“The story of my grandmother confused people, especially Jewish Americans, who understandably assume that any story about escaping the war to the US is a happy one.”

The Guardian: I could never understand my grandmother’s sadness – until I learned her tragic story. “My French grandmother came to the US to escape the Nazis. What did a box of letters and photographs reveal about the sacrifice she made?” By Hadley Freeman.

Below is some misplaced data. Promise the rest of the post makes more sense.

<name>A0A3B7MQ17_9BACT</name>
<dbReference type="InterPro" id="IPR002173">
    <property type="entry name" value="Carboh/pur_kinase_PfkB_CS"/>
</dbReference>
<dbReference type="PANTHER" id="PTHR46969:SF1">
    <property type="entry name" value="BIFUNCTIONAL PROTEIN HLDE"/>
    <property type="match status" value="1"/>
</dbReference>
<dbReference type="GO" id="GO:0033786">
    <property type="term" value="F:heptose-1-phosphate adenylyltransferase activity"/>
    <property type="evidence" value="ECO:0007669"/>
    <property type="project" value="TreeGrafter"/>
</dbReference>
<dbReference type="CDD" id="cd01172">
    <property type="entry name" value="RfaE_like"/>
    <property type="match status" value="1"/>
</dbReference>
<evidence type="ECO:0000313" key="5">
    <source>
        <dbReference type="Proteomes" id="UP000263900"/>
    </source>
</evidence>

“It is probably no coincidence that I finally committed in the shadow of the Brexit referendum and Donald Trump’s election. Neither of these political shifts were about keeping out the Jews, but they were about keeping out immigrants, and the story of the Glasses was one of immigration, from Poland to France, and France to America. Alongside that, antisemitism was on the rise throughout Europe in a way I never thought I’d see in my lifetime, on both the right and the left. A 2018 survey found that one in five Europeans believe Jews have “too much influence in the media and politics“ . In France, antisemitic acts rose by 74% between 2017-2018. As I was writing, furious arguments raged across British politics about antisemitism, particularly within the Labour party, where non-Jews on the left suddenly felt very comfortable telling Jews that they knew better what is and isn’t antisemitic. At the same time, reports of antisemitic acts in Britain rose every year as I worked on the book, culminating in 2019 with 1,805 incidents, the highest number in 35 years. Meanwhile, 41% of Americans now don’t even know what Auschwitz is. Reading these news stories quashed any concerns I had that writing about the past, or my family, was self-indulgent.”

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